DH: The interesting part for us is that the client issues in SMB actually are the same as the issues in the big guys.
So it raises a significant opportunity to replicate the opportunities that we worked on to take that knowledge and skill and even as simple as working with financial planners. There are many financial planning firms and how do they provide advice to client that are in SMB. So that’s one part. How do you take that and bring it down through clients in different segments.
The other part is you look at the change in our portfolio. We have invested with SoftLayer to give people access to cloud capabilities in terms of capacity. Both us and our competitors are actually helping clients to get access to IT to solve problems in a more consumable manner and we have actually gone and done more work with ISVs who actually bring that subject matter expertise into SMB.
SVG: I’l come back to topic of ISVs because that is a topic very close to my heart but I want to talk about SoftLayer for a while because SoftLayer was a brilliant investment, you got a data centre that is great but it is sought of very heavy X86 environment. It doesn’t really do justice to let’s say a very highly mission critical workload which will be a typical risk environment.
How do you solve that problem? I know you just bought Blue Box which is very heavy openstack but again open stack wouldn’t really help you solve all the principle opportunities around main frame applications for example. How are you solving that piece of the puzzle?
DH: Interestingly, we saw in the project today. I can’t talk about the client name but that project is leveraging big insights, leveraging the information the client has actually all run in SoftLayer, with disaster recovery built in to the actual solution for the client because it’s actually time critical information, streaming the data, and then analyse that information. The reason it is on Softlayer is that it gives the client access to an incremental capacity as it grows, faster and more value to the business now rather than waiting, going through setting up your own IT, own service , the capital of those service over time. We are actually seeing business cases emerging, so how do you give me consumable capacity on a linear growth?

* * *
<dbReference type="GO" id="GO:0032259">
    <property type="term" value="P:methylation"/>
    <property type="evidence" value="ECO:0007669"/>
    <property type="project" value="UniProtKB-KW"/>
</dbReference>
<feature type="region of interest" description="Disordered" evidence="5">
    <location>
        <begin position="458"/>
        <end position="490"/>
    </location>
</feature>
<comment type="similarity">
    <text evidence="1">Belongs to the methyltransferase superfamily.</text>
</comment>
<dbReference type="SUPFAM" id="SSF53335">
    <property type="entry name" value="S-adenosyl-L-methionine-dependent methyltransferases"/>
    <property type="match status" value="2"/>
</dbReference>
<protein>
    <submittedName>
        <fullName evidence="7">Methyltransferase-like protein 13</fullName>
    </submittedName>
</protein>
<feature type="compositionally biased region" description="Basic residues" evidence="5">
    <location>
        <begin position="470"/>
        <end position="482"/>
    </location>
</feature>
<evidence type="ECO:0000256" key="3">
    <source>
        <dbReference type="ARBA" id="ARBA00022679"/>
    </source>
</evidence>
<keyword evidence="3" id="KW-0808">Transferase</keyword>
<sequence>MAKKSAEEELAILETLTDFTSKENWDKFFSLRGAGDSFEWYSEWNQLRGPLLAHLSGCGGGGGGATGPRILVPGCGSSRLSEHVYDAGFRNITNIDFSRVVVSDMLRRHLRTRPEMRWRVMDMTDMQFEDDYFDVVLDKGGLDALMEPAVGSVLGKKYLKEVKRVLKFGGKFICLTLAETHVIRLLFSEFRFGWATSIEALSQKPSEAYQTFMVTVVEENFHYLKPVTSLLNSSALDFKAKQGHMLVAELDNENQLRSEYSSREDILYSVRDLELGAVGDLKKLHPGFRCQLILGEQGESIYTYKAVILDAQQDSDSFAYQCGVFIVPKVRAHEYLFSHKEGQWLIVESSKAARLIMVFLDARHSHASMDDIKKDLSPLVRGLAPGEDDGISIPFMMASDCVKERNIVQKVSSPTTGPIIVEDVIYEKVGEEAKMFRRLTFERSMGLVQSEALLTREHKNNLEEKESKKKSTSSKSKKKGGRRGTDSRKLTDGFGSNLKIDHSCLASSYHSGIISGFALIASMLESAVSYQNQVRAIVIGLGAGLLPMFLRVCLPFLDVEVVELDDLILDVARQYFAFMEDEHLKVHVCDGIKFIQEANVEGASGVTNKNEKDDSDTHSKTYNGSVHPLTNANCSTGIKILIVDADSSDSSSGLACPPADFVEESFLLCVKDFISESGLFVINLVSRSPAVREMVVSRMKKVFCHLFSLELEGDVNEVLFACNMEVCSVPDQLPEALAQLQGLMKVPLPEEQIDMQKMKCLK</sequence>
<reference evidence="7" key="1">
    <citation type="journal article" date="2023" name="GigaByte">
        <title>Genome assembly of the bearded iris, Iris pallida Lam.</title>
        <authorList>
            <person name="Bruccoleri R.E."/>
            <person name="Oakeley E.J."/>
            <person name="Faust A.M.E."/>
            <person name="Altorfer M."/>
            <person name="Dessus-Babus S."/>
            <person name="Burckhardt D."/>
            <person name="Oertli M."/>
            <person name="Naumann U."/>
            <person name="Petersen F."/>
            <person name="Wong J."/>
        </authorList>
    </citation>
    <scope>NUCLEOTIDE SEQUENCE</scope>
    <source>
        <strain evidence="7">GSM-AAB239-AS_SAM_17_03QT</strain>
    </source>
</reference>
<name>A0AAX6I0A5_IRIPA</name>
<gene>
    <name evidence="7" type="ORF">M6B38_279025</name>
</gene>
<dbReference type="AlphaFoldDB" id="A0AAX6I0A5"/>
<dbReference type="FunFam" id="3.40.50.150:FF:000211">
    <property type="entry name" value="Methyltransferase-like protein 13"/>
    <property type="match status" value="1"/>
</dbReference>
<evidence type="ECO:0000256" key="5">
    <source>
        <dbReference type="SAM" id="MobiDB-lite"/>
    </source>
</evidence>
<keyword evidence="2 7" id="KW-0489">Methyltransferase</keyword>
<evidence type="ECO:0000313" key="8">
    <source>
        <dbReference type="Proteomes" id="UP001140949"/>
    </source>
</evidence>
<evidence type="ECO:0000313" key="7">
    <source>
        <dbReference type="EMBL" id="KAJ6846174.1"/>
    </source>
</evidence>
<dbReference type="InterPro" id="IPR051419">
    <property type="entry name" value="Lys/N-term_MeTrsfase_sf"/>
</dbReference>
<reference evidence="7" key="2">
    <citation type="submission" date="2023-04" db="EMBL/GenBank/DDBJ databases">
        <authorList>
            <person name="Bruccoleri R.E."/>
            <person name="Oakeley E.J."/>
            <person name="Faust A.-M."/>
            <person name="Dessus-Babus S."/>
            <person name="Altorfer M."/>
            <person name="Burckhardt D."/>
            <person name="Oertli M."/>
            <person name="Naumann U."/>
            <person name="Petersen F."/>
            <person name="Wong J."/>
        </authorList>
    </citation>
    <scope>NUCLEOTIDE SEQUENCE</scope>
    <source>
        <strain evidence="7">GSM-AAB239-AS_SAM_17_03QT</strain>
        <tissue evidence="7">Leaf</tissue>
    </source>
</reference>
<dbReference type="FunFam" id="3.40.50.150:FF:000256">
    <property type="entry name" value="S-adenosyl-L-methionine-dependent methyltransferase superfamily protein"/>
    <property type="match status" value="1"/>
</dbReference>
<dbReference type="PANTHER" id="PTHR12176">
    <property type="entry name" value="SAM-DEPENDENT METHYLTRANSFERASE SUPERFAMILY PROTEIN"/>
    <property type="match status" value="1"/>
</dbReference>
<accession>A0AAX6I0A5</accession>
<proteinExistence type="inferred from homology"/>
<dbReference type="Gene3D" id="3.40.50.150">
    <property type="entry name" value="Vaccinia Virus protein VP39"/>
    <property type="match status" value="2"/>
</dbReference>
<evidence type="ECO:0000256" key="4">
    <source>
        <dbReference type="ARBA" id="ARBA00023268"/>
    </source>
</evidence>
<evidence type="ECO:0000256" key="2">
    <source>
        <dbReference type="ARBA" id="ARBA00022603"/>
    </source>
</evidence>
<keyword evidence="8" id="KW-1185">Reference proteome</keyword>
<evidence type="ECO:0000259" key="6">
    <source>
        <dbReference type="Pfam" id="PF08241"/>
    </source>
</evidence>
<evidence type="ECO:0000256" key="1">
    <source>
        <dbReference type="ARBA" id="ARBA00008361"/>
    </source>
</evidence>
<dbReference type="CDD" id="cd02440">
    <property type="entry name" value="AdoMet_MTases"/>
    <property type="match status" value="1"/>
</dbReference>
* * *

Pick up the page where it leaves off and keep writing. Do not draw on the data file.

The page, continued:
SVG: But how does it differentiate from AWS and Azure which are equally making the noise and splash in the market. Talking to a similar lingo if not the same so what is that one thing which you really think that takes the cake away for SoftLayer.
DH: I think both for Azure, AWS and SoftLayer. This is all good for customers. It is providing access to a more consumable IT environment that can help clients use IT value faster. So from that perspective I think it’s a good thing for our industry and it is good for our clients.
SVG: but I am sure there is one thing that helps you differentiate from your competition.
DH: I think there are couple of things that help for us. One is we have a very large outsourcing base. One of the things we are able to do is actually blend different work loads because those clients look to transform. One of the interesting trends that we are seeing in APAC is that the CFO putting pressure on IT, cost reductions over time, what you are doing on non-availability, what you are doing at the service levels, your real cost on number of people. Particularly salaries are going up, complexity is going up and there is not unlimited bucket of money. If you spend on operations you get less money to spend on innovations. So we are seeing Softlayer emerge into those clients, we blend it both ways.
SVG:. Even before we come to the ISV topic, I really want to understand how the IBM Apple relationship is panning out in Asia Pacific. It is a very significant relationship. Are you open to giving Apple gadgets via the global financing services at IBM? Is that something you actively discuss with clients?
DH: We are already doing. The interesting part is Apple’s part of a transformation in the industry. They have some fantastic technology personally, business wise, watching cloud expand rapidly the use of it because they are looking to transform particularly the way employs work or the way processes work in organizations where we get really excited. We are doing a series of enterprise projects on how to help employees transform the way they work both in airline, retail, and banking and leverage these tools. How do we accelerate that into an enterprise context? Now at the back end, you need to pull information from your single source, your client, data, you need GPS capability but how to enable using IPRs, the cost systems that are there today, pass these external sources of data whether its twitter, facebook and bring them together and deliver a solution.